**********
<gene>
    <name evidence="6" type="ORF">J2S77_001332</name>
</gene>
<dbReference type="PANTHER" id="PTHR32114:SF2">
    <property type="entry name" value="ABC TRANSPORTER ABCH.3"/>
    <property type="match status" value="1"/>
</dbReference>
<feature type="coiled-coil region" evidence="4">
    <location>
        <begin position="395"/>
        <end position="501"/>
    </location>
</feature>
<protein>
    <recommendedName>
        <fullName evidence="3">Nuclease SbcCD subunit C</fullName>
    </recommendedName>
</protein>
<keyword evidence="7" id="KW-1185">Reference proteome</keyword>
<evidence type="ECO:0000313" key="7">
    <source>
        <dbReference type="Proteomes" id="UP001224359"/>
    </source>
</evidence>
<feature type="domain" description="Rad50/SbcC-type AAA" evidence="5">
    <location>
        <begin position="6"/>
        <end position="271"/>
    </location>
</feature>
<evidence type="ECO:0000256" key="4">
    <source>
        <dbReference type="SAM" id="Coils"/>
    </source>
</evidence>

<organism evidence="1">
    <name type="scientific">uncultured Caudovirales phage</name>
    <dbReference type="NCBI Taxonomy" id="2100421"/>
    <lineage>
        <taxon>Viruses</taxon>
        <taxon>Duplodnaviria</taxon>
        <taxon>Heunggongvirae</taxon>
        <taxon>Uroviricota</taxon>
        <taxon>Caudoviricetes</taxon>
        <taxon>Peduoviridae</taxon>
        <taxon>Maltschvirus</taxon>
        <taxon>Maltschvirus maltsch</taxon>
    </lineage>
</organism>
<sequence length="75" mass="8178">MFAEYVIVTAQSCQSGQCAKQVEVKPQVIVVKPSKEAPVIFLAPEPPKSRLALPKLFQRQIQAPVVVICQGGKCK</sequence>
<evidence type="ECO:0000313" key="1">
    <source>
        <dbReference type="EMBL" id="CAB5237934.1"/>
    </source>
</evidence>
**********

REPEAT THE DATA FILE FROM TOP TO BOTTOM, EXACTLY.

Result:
<gene>
    <name evidence="6" type="ORF">J2S77_001332</name>
</gene>
<dbReference type="PANTHER" id="PTHR32114:SF2">
    <property type="entry name" value="ABC TRANSPORTER ABCH.3"/>
    <property type="match status" value="1"/>
</dbReference>
<feature type="coiled-coil region" evidence="4">
    <location>
        <begin position="395"/>
        <end position="501"/>
    </location>
</feature>
<protein>
    <recommendedName>
        <fullName evidence="3">Nuclease SbcCD subunit C</fullName>
    </recommendedName>
</protein>
<keyword evidence="7" id="KW-1185">Reference proteome</keyword>
<evidence type="ECO:0000313" key="7">
    <source>
        <dbReference type="Proteomes" id="UP001224359"/>
    </source>
</evidence>
<feature type="domain" description="Rad50/SbcC-type AAA" evidence="5">
    <location>
        <begin position="6"/>
        <end position="271"/>
    </location>
</feature>
<evidence type="ECO:0000256" key="4">
    <source>
        <dbReference type="SAM" id="Coils"/>
    </source>
</evidence>

<organism evidence="1">
    <name type="scientific">uncultured Caudovirales phage</name>
    <dbReference type="NCBI Taxonomy" id="2100421"/>
    <lineage>
        <taxon>Viruses</taxon>
        <taxon>Duplodnaviria</taxon>
        <taxon>Heunggongvirae</taxon>
        <taxon>Uroviricota</taxon>
        <taxon>Caudoviricetes</taxon>
        <taxon>Peduoviridae</taxon>
        <taxon>Maltschvirus</taxon>
        <taxon>Maltschvirus maltsch</taxon>
    </lineage>
</organism>
<sequence length="75" mass="8178">MFAEYVIVTAQSCQSGQCAKQVEVKPQVIVVKPSKEAPVIFLAPEPPKSRLALPKLFQRQIQAPVVVICQGGKCK</sequence>
<evidence type="ECO:0000313" key="1">
    <source>
        <dbReference type="EMBL" id="CAB5237934.1"/>
    </source>
</evidence>